Sharing Your Work

This has been a difficult post to write.

Difficult, because I’m not really sure what it’s about. I think it’s about showing your work. Or what causes people to engage with your work. Or how business is actually about emotions, not money. Or the fundamental shift in how ideas spread. Or maybe just a collection of some of my favorite people/things I follow…

Every sentence has led to five more thoughts, and I feel like I could talk about this topic for hours. The coach in me is signaling that this topic is probably a strong core value of mine. And a recent conversation with author Travis Jonker about his work helped me crystalize some thoughts.


I’ve had this strong belief for many years that including people in the process of creating is more powerful than advertising. Advertising is rooted in distrust. But ‘including in the process’ is rooted in relationship. Advertising is rooted in distrust because the product has been perfected in secret, and is now being pushed onto you. The process is rooted in relationship because it says, “Hey come check out this thing I’m building! It’s still in the works, but I’d love to get your input!”

I know advertising has adopted lots of new approaches recently and that sometimes you just need to get the word out broadly. But at it’s core, you wouldn’t need advertising if there was already trust. Something’s being sold to you, therefore you’re skeptical (we’re all wired to protect ourselves), therefore they have to win your trust. Don’t get me wrong, advertising is the right approach in many cases.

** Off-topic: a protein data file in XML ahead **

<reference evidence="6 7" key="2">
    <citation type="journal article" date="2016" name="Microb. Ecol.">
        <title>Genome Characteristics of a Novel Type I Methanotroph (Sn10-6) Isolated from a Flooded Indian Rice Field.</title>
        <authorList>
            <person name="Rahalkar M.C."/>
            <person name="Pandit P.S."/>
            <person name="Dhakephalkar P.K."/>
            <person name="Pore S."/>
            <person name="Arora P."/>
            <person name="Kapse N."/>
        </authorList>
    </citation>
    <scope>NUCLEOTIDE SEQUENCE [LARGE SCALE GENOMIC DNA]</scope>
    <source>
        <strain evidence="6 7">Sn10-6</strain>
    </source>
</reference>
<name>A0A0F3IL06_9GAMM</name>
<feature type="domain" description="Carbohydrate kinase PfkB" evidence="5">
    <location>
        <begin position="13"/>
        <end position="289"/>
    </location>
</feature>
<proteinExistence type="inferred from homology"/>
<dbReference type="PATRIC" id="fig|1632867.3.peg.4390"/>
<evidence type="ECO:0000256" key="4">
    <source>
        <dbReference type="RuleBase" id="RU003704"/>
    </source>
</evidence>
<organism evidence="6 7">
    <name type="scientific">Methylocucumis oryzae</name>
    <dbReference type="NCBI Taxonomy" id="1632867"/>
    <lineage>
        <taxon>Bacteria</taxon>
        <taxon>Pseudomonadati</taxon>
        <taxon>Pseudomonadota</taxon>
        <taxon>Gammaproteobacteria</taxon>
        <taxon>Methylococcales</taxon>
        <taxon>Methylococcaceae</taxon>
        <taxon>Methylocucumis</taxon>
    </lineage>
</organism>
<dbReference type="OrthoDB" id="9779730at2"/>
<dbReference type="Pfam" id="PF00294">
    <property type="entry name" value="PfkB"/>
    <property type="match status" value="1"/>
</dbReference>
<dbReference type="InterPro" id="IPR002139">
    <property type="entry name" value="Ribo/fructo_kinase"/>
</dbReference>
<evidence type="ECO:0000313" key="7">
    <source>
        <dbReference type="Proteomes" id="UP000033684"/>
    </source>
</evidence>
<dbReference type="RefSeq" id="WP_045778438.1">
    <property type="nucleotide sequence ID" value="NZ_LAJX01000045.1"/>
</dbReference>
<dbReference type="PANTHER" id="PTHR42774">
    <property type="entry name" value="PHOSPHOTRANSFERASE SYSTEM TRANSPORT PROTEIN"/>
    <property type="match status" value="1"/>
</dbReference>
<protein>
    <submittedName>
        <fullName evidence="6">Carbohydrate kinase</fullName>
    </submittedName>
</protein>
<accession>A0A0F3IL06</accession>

But here, I’m not talking about numbers. I’m talking about impact. (…which can also lead to numbers).


In contrast to advertising, bringing people into the process is, at its core, relational. And humans are relational. Since business is ultimately about helping people, then business is also relational. This is why including people in the process of creating/sharing/selling something is more powerful. There’s an emotional connection, and people get to be a part of it.

Advertising is seeking to win trust. But if you’re part of something, you already trust.


Ever since Alex Bloomberg launched his Startup podcast (a podcast about starting a podcast company), I’ve been fascinated by this idea. He let us behind the scenes to see his journey of starting a company – the highs, mediums, AND lows! It was highly produced, but not ‘edited’ at all. It was very well made and entertaining, yet Alex showed us his journey and the emotions that came with it.

I mean, this is in a sense, what social media is in the first place, right? Sharing what’s happening in our lives along the way. People have documented their lives and journeys for a very, very, very long time. But in a sense, it’s also new, because openness & transparency haven’t typically been an intentional business or marketing strategy.


For me, I’ve always had a hard time knowing what ‘category’ I’m in. I love art AND business. I love making things and enjoying things for the sake of making and enjoying them. I love strategizing about how to make something more useful AND reach more people AND make it more profitable.

Is that weird? I mean, business is human. Businesses exist for customers, not to make money. Money is a tool, not the end. How many famous people who have anything they could possibly want, still write songs about feeling empty or unfulfilled.